4 Simple ways to remove pin bones from Salmon Fillet
They are pesky little buggers. You have a pristine fillet of salmon and below the surface are these slippery needle like bones that can’t be easily removed.
Asking the fishmonger to remove pin bones for you is quiet a good choice, but with a little practice, tenacity, and a handy pair of needle nose pliers, then you’d be good to do it yourself.
Remove them, yes you must because biting into one of these bones or worse, choking on one is a highly unpleasant experience. Unfortunately, the things are too thin and slippery to pull out using your fingers alone. A pair of needle-nosed pliers are the best tool for removing pin bones, but you could use a pair of tweezers in a pinch.
1. Grab the tip of the bone:
When locating a pin bone, try pressing the flesh next to the tip gently so that the bone pokes above the surface just slightly. Grab this exposed bit of bone with the pliers.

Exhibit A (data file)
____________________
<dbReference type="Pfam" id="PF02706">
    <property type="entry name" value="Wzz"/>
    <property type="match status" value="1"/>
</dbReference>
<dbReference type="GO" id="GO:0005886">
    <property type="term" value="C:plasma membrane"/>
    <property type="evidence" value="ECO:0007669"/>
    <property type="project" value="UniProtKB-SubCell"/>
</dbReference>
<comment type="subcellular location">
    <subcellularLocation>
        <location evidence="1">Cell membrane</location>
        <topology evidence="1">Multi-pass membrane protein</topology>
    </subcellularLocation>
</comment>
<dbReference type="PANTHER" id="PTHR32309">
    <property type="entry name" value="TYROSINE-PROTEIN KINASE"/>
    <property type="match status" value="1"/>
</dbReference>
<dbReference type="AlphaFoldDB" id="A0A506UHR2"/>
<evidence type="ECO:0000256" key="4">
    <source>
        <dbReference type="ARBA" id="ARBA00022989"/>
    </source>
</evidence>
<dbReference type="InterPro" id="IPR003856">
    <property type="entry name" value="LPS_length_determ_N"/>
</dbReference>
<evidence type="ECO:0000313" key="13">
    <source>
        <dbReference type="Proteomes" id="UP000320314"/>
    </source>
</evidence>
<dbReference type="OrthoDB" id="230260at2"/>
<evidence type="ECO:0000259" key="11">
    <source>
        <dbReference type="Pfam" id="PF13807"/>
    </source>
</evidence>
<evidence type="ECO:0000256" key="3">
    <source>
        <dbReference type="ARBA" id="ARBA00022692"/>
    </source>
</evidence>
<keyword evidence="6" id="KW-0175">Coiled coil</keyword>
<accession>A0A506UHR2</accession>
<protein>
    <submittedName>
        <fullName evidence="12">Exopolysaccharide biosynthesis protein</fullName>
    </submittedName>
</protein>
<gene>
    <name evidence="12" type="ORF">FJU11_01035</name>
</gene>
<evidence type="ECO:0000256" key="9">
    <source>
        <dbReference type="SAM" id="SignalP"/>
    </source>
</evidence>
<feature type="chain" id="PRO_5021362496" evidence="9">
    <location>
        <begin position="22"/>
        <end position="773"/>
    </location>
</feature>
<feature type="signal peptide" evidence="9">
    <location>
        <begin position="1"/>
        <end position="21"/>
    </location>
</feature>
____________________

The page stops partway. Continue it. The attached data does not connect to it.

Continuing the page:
2. Repeat with remaining pin bones:
After one or two, you’ll get a better feel for grabbing the bone, the angle, and how much force to use as you pull it out. Repeat until the salmon is bone free and then continue with cooking the fish.
3. Gently pull the bone out:
You’ll feel some resistance when you first tug on the bone. Stand your ground, and gently, but firmly pull the bone out of the fillet in as smooth a motion as possible. Pin bones are slightly angled toward the head of the fish, so pull sideways as well as up.
4. Locate the pin bones:
Feel along the length of the fish fillet with your fingertips. Lay the salmon fillet skin side down (usually the flatter surface, if the fish is skinned) on your work surface. They tend to be in the thickest part of the fish toward the middle.
Pin bones are anchors to the fish’s muscles cross wise, therefore you will just feel the very tips of the bones. Evenly spaced a few inches apart, and you’ll usually find more and bigger pin bones toward the head of the fish with smaller pin bones toward the tale. If you can’t find any pin bones, it’s likely that the fishmonger removed them prior to putting the fish on display.